By Vanessa Camarena-Arredondo
The South African Freedom Movement. The Black Liberation Movement. The Chicano Art Movement of the 1960s. The AIDS Memorial Quilt. The Black Arts Repertory Theatre. The skillful oration of Malcolm X and Akonadi’s President Lateefah Simon. The works of Octavia Butler, James Baldwin, W.E.B. Du Bois, Ai Weiwei, Maya Angelou, Toni Morrison, Kendrick Lamar, Sherman Alexie, Juan Felipe Herrera, and countless others.
Time and again, we are reminded of the extraordinary power of art and culture to shine a fresh light on injustice, build solidarity, and help us imagine—and work toward—a better future for whole communities. Right here and right now in Oakland, hundreds of organizations, youth, and artists are using arts and culture to build voice, power, and self-determination in communities of color. Furthermore, what we love about the character of Oakland is that it has been molded by the culture, creativity, and resourcefulness of Black people, immigrant communities, and a culture of resistance, as evidenced by the Black Panther Movement and local youth organizing efforts such as BAY-Peace and East Side Arts Alliance.
But there’s a problem. Increased economic pressures and displacement threaten the survival and vitality of many of Oakland’s community-based arts and culture organizations. Add the challenges facing small nonprofits everywhere—from staffing and fundraising pressures to shrinking government investment—and it’s clear that these groups need more and deeper support.
This is why Akonadi Foundation launched BOOST: the Beloved Community Fund’s Organizational Strengthening Pilot, which will support under-resourced arts and cultural organizations serving Oakland’s low-income communities of color. A wide variety of cultural producers in Oakland host yearly festivals, run theater and dance performances, and use culture as a way to build voice among young people of color. In this pilot, funded in collaboration with the William and Flora Hewlett Foundation, we assessed our Beloved Community Fund grant partners to understand which organizations have the infrastructure to participate in this program that is intended to bolster their capacity. We surveyed groups who offer year-round programming to determine whether they had dedicated staffing and board support to participate in BOOST and a track record of having raised funds to sustain their work over time. We considered the size of each organization’s budget. Ultimately, we invited organizations with organizational budgets of between $100,000 – $250,000 who were led by and serving people of color in Oakland, and who had the staff and board capacity to participate in the pilot program. Five Oakland-based organizations received a total of $100,000 and will receive training and other support to help them sustain and grow their impact.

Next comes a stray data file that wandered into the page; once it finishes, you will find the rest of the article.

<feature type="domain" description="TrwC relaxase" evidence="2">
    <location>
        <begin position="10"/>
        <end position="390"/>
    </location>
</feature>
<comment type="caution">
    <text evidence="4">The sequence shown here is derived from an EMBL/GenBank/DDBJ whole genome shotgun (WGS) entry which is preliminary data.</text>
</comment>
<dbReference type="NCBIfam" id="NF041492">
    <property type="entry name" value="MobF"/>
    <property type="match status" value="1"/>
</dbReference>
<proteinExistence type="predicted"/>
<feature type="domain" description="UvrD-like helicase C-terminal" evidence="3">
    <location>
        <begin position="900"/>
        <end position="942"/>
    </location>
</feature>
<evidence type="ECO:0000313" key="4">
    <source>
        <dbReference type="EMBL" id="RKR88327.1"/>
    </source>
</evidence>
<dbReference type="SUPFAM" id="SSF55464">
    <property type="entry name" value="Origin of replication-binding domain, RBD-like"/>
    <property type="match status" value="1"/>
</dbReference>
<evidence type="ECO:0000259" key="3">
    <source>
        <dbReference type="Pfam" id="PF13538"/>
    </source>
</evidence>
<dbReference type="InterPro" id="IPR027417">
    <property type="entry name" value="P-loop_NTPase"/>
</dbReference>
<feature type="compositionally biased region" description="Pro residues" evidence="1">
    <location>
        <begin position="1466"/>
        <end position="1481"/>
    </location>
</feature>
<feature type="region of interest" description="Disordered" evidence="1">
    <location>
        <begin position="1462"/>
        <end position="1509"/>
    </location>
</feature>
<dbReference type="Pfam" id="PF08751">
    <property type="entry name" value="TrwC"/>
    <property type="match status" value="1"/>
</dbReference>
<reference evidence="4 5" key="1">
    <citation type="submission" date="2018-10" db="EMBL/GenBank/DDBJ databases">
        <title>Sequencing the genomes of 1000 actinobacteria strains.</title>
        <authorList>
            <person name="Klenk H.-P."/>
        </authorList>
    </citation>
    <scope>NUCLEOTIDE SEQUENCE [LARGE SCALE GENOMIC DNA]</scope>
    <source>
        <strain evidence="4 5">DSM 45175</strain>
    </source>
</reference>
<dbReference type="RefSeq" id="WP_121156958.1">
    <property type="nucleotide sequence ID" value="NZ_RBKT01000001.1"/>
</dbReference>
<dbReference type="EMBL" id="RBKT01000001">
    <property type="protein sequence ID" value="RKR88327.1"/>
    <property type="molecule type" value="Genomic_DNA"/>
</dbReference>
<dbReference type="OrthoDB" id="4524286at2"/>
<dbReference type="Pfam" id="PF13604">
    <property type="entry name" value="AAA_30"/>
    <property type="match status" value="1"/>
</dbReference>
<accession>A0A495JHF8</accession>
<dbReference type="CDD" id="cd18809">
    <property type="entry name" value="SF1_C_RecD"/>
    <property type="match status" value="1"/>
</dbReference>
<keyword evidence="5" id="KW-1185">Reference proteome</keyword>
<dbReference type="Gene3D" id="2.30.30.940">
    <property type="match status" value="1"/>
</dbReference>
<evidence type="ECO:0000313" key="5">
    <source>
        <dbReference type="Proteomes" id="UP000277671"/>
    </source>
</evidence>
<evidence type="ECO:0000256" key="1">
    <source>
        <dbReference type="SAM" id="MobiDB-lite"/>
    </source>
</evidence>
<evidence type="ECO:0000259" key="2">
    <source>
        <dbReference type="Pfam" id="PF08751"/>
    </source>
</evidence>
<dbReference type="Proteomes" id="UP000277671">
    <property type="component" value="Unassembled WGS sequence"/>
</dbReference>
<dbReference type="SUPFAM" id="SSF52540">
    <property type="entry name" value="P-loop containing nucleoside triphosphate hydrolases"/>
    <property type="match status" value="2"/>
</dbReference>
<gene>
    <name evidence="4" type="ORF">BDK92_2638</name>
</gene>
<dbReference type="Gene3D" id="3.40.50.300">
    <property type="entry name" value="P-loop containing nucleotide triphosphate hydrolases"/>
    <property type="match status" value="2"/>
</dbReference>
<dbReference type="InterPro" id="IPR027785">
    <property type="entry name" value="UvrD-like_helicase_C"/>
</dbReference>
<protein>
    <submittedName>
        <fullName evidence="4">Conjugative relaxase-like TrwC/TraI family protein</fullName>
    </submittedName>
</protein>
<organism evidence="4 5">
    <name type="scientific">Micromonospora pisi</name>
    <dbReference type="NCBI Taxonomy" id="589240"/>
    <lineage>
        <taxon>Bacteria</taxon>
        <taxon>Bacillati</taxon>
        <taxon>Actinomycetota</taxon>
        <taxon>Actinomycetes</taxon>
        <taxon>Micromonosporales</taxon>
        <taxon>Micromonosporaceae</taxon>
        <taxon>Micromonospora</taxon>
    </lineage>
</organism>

We are excited about the remarkable diversity of the groups that are part of this pilot initiative: Music is eXtraordinary/Oakland Public Conservatory offers conservatory-level music instruction that seeks, through music education, to build bridges across cultures; Intertribal Friendship House provides a space for Native people in Oakland to stay connected to their culture and traditions; Somos Familia supports Latinx LGBTQ youth and their families through cultural events and other activities; Studio Grand is a multi-use space for arts and educational events centered on leadership and people of color; and BAY-Peace nurtures creative resistance for youth through theater, poetry, dance, music, and organizing.
Small, community-based organizations like these regularly struggle to find support from foundations, businesses, and governmental institutions. As a result, they tend to run bare-bones operations and often lack sufficient staff, technology, or systems to expand their dreams for community transformation via the arts. We need these organizations and their deep commitment to the arts—and to our Oakland community—now more than ever, and we must work together to give arts and cultural organizations the support and engagement they need to strengthen their impact, leadership, and staying power.
Visit akonadi.org to learn more about these vital organizations and how you can get more involved in the Oakland arts community.
Vanessa Camarena-Arredondo is Program Officer for the Beloved Community Fund with Akonadi Foundation in Oakland. Since 2013, through the Beloved Community Fund, Akonadi has awarded $1.8 million to over 260 Oakland organizations, prioritizing community arts and cultural groups that have limited access to institutional funding.